Classic Angel Food Cake

Classic Angel Food Cake with BerriesTaking The Cake

Over the weekend, my sister found herself with a bunch of leftover egg whites. That’s the dilemma when you have a recipe that calls for just the yolks. What do you do with the egg whites? Throwing them out is such a waste. There’s the option of making an egg white omelet, but to me that is the flavor equivalent of the color beige…

My sister apparently agrees, since she showed up at my door with half of a freshly baked angel food cake. Angel food cake is my favorite because I am a dessert carb junkie, and it is just so darn versatile.

Serve it plain with fresh berries and whipped cream, shortcake style, for the perfect summer dessert, or use it in layers with lemon curd and berries for a gorgeous trifle which looks great on any 4th of July picnic table. My sister’s version arrived with a decadent chocolate icing…too hard to resist. How can you go wrong? Angel food cake is even great left plain and toasted for breakfast, cause’ you only live once (and there is little to no fat in angel food cake). Yee Haw!

So, separate your eggs with wild abandon—just don’t throw out those whites. Use them for a higher purpose instead!

Classic Angel Food Cake
Yields about 16 servings

1 1⁄2 cups egg whites at room temperature
2 teaspoon vanilla extract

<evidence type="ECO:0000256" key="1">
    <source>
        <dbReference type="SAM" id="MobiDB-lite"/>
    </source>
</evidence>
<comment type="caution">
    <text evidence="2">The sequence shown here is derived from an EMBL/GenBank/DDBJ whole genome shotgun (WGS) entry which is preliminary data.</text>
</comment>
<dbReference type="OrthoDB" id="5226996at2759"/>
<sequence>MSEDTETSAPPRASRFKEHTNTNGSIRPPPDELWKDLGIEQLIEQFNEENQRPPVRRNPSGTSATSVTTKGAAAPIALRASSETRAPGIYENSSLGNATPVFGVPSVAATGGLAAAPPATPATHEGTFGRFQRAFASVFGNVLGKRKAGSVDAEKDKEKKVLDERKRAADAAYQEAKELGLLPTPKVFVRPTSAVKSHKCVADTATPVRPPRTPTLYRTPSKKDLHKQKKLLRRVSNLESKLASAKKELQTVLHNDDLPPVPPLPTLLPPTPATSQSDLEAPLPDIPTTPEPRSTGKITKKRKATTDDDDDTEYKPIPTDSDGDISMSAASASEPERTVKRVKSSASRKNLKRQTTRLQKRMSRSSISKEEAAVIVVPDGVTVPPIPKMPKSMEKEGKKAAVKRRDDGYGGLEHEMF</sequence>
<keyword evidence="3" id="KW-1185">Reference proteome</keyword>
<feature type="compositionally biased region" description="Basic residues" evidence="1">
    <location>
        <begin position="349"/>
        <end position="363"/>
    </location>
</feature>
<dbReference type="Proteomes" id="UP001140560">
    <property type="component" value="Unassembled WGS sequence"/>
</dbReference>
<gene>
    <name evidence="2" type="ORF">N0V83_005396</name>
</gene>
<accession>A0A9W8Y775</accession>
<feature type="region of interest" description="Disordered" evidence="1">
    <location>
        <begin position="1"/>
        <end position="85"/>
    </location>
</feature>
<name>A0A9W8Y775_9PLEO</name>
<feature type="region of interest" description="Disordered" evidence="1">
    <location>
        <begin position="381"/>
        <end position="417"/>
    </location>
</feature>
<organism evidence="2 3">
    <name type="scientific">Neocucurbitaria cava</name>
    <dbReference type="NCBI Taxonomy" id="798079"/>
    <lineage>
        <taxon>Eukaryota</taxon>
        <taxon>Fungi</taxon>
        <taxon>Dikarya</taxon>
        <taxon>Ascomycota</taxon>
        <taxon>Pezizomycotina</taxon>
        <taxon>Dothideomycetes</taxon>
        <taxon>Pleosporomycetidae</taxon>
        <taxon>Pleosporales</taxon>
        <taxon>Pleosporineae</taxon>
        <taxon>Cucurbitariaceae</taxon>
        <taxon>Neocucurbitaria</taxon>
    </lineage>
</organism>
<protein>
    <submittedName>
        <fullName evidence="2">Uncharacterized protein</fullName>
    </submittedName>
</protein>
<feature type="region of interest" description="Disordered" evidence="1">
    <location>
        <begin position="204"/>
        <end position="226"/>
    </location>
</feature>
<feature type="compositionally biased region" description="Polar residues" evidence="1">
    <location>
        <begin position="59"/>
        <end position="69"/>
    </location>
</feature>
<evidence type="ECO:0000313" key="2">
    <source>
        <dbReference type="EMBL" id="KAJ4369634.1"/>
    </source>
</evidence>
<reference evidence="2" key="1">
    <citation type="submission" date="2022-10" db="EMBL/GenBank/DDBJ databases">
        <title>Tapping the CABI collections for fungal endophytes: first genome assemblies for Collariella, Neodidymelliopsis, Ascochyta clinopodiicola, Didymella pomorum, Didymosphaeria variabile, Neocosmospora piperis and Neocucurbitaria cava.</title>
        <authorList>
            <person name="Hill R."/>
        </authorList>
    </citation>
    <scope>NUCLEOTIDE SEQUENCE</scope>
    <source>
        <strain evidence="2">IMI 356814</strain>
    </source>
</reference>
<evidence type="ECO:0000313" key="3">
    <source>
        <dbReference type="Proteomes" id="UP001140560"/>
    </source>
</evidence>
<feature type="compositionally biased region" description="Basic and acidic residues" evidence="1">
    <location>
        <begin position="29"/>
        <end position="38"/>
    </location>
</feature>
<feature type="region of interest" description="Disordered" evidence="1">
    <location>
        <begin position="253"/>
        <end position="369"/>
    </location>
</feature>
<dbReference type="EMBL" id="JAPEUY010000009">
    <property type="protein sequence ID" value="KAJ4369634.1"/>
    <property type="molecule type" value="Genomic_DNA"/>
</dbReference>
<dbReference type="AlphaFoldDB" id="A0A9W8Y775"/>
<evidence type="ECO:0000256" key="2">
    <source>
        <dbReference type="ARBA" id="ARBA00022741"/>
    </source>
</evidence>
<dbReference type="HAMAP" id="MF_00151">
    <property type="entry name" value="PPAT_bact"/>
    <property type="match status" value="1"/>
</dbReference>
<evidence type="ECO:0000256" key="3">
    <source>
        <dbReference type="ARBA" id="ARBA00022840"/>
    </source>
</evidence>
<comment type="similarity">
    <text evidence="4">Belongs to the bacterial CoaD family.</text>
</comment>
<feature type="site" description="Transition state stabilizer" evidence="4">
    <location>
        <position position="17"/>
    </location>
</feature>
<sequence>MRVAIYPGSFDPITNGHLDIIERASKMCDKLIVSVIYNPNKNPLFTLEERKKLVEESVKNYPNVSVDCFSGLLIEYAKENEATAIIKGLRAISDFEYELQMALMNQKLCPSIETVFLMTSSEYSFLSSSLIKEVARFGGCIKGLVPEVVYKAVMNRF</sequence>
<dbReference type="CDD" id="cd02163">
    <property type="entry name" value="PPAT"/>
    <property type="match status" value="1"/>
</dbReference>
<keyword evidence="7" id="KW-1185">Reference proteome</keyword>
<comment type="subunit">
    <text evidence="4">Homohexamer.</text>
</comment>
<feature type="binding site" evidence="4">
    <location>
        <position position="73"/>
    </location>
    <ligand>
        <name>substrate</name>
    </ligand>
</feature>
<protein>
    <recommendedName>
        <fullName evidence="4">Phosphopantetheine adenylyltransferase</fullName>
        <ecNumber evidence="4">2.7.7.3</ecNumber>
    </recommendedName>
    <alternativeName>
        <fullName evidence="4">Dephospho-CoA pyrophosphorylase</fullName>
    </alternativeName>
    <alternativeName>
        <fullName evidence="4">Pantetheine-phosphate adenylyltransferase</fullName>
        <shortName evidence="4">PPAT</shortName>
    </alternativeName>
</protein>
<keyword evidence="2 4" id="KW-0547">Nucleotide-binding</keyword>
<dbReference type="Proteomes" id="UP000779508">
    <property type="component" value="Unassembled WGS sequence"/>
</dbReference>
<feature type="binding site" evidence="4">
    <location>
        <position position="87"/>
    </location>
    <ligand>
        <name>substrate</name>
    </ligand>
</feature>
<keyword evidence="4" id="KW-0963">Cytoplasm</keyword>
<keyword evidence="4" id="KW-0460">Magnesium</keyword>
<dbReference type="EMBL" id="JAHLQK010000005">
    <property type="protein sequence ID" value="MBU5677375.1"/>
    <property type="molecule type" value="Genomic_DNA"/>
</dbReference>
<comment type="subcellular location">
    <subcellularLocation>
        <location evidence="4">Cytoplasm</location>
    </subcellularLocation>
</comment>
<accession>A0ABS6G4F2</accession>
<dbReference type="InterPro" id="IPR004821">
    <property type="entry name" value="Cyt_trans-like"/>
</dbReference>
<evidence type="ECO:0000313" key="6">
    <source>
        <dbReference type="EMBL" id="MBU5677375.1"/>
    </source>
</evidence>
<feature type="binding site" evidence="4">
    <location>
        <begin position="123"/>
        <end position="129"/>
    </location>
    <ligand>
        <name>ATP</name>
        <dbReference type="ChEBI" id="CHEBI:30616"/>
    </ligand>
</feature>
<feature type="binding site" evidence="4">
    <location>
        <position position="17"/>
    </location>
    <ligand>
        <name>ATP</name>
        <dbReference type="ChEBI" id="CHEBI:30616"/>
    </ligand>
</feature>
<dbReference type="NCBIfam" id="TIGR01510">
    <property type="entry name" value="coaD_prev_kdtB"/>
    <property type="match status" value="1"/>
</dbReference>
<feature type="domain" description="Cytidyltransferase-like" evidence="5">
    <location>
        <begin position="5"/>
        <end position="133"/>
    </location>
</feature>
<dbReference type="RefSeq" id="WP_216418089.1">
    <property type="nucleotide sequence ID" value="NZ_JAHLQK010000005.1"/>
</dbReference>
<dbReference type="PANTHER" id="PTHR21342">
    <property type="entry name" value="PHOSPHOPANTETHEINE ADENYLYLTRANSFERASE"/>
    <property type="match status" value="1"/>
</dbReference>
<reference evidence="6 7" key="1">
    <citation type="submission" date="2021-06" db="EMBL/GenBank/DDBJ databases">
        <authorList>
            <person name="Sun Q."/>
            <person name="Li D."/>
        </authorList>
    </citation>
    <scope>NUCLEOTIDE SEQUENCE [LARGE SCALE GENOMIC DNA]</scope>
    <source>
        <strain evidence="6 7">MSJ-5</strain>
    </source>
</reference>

1 teaspoon almond extract
1 1⁄2 tsp. cream of tartar
1⁄4 teaspoon sea salt
1 1/2 cups sugar
1 cup cake flour, sifted (we love King Arthur Flour)

Preheat oven to 325°F.

In a large mixing bowl, combine the egg whites, salt, and vanilla and almond extracts. Beat until the mixture is just frothy, then sprinkle the cream of tartar on top and continue beating until the mixture forms stiff, glossy peaks.

Whisk sugar and flour together in a bowl, and then slowly add the dry ingredients to the beaten egg whites. Using a rubber spatula, fold gently until evenly combined. Transfer to an un-greased 10″ tube pan, and smooth the top.

Bake until lightly browned and a toothpick inserted halfway between the edge and center tube comes out clean—depending on your oven, this should take about 50 minutes to 1 hour.

Remove the cake from the oven, and set it upside down with a bottle through its center cone. Let the cake cool for 1 1/2 hours. This cooling period sets the structure, and keeps the cake from collapsing.

Loosen the edges of the cake by running a long knife between the cake and the side of the tube pan to release the cake.

Store the cake covered at room temperature for up to a week. Or wrap it well, and freeze for up to 3 months.

Serve with whipped cream and berries, with chocolate ganache, toasted with ice cream, or stand at the counter, stealing tiny slices when nobody is looking.

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